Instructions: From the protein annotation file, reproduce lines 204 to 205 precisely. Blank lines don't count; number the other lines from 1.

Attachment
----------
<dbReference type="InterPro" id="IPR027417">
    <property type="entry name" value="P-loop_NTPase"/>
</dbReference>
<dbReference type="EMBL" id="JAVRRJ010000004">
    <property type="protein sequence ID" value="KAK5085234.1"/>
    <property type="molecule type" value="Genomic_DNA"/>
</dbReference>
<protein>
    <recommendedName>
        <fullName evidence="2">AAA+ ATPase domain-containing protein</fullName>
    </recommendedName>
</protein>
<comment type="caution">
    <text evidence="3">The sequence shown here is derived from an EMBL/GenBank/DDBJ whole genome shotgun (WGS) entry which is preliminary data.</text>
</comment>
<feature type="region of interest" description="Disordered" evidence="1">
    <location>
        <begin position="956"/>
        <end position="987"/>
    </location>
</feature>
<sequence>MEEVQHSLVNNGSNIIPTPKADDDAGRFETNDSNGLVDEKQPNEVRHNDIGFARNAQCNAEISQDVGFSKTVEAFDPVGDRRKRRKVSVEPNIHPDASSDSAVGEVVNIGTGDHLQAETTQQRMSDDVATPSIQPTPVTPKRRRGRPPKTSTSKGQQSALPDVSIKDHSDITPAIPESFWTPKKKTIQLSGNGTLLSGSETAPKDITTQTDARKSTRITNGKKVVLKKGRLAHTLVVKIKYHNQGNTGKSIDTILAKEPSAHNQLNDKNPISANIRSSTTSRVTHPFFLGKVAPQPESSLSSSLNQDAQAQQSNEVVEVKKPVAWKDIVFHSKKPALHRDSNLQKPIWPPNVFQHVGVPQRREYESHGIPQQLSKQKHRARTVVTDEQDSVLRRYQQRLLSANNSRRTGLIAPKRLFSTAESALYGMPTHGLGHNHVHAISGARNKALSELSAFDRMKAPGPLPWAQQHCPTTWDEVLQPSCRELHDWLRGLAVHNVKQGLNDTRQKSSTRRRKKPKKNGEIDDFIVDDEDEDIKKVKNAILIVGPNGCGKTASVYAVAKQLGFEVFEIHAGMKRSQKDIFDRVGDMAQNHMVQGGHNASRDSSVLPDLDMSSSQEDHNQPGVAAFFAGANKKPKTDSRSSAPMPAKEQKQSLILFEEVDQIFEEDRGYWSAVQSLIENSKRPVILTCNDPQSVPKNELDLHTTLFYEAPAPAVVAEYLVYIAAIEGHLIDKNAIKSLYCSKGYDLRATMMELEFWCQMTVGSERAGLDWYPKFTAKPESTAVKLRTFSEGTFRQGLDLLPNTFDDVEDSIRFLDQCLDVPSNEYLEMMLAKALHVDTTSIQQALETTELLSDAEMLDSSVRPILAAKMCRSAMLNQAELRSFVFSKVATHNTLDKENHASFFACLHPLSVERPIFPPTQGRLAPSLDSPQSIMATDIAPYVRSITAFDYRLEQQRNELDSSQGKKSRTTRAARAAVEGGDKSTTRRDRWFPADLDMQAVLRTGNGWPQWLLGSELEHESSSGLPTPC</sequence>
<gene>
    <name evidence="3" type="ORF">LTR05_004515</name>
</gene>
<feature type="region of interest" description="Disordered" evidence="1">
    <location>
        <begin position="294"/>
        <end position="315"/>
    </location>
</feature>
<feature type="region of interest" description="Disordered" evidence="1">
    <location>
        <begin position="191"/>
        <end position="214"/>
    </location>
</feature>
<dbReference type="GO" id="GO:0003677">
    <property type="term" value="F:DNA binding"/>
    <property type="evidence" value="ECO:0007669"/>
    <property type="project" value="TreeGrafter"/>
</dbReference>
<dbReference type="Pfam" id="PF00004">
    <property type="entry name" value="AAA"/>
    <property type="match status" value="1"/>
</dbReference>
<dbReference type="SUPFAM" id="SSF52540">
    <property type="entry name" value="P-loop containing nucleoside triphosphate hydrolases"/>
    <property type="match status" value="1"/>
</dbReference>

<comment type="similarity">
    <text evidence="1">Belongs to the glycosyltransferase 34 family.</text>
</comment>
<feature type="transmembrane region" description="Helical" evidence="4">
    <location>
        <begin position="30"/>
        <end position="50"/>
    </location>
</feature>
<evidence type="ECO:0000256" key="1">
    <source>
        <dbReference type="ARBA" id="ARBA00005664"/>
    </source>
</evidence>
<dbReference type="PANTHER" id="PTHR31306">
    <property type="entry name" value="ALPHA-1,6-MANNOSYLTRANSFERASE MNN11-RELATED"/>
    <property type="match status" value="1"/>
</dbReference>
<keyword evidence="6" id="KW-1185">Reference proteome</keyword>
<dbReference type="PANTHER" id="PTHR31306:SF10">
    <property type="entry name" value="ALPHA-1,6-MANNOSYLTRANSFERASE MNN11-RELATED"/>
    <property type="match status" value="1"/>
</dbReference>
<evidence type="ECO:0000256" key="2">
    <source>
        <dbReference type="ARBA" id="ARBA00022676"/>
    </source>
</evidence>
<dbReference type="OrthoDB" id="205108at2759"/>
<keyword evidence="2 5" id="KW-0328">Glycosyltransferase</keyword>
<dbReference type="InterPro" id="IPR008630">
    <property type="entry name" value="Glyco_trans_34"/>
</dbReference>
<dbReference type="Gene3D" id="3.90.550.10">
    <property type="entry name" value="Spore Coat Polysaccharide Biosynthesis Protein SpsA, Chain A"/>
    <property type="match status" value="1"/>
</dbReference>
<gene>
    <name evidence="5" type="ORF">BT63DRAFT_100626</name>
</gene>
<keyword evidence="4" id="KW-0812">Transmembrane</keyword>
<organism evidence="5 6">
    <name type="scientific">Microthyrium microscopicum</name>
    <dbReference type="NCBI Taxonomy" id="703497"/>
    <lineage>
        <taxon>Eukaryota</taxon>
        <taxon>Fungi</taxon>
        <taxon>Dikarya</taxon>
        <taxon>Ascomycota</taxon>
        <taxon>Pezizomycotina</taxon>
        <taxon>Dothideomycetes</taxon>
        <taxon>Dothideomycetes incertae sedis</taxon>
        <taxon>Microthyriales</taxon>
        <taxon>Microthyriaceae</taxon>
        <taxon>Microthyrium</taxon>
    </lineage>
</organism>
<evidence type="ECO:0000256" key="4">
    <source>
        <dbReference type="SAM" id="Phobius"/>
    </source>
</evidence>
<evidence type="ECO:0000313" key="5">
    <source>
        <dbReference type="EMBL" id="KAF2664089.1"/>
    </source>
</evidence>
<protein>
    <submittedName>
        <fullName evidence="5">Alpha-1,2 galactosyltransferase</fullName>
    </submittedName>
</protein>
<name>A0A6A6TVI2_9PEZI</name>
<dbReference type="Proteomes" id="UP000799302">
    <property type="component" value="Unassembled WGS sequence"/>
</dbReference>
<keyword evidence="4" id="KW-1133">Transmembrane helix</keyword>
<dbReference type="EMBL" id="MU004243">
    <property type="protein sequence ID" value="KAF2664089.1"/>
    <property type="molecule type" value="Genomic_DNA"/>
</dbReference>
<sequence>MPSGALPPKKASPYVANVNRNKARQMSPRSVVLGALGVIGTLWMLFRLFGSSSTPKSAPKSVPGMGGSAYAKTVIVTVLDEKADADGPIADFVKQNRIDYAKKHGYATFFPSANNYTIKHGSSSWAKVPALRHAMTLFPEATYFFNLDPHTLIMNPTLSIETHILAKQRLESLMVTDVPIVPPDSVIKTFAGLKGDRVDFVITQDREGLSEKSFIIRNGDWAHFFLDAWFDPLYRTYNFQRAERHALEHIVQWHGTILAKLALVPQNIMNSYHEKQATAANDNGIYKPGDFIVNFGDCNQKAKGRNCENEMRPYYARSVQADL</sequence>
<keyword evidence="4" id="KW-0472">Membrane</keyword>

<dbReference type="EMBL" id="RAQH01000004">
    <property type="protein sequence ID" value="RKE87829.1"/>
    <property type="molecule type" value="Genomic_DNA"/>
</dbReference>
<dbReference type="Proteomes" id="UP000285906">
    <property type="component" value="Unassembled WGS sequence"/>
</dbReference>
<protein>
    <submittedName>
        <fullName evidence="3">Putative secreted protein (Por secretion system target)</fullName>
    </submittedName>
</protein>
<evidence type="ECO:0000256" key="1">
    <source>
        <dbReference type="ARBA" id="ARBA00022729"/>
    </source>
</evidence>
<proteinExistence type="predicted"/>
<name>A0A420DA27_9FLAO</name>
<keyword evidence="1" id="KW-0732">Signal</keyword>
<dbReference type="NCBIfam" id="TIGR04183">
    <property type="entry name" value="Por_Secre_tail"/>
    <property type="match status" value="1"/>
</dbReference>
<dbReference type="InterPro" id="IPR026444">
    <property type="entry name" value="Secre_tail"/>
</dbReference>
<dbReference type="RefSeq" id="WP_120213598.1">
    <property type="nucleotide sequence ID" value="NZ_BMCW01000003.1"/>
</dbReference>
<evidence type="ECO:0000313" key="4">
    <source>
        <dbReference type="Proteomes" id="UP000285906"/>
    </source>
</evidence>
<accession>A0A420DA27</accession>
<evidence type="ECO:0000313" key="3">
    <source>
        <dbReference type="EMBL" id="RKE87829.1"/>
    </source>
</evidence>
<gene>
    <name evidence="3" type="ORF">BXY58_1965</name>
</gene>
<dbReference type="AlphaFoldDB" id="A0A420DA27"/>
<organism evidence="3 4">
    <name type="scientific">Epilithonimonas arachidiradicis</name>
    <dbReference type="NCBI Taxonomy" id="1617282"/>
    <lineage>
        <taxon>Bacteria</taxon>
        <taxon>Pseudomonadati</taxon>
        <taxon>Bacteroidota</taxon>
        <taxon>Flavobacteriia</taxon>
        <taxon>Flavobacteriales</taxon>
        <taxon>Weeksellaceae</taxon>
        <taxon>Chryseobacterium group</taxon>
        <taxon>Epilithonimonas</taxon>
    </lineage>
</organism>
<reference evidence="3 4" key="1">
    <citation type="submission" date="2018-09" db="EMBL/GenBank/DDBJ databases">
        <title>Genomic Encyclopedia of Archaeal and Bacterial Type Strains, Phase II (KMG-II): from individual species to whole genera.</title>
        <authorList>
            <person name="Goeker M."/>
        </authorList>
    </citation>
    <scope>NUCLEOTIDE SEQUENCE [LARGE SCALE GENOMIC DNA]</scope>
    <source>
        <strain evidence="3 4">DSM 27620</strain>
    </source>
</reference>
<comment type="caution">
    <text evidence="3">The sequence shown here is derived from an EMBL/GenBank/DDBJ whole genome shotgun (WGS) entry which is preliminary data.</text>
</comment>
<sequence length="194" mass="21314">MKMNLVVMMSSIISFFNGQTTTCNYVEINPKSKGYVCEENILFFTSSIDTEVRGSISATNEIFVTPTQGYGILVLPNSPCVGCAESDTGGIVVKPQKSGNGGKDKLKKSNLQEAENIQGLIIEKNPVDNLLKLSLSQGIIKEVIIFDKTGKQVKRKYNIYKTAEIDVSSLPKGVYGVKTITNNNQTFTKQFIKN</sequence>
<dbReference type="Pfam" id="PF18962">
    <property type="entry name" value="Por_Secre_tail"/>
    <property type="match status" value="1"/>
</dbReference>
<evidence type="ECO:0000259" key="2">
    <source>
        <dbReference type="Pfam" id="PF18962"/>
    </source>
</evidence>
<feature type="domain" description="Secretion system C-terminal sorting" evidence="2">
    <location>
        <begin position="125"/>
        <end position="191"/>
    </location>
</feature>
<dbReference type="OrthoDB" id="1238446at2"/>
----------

</reference>
<comment type="caution">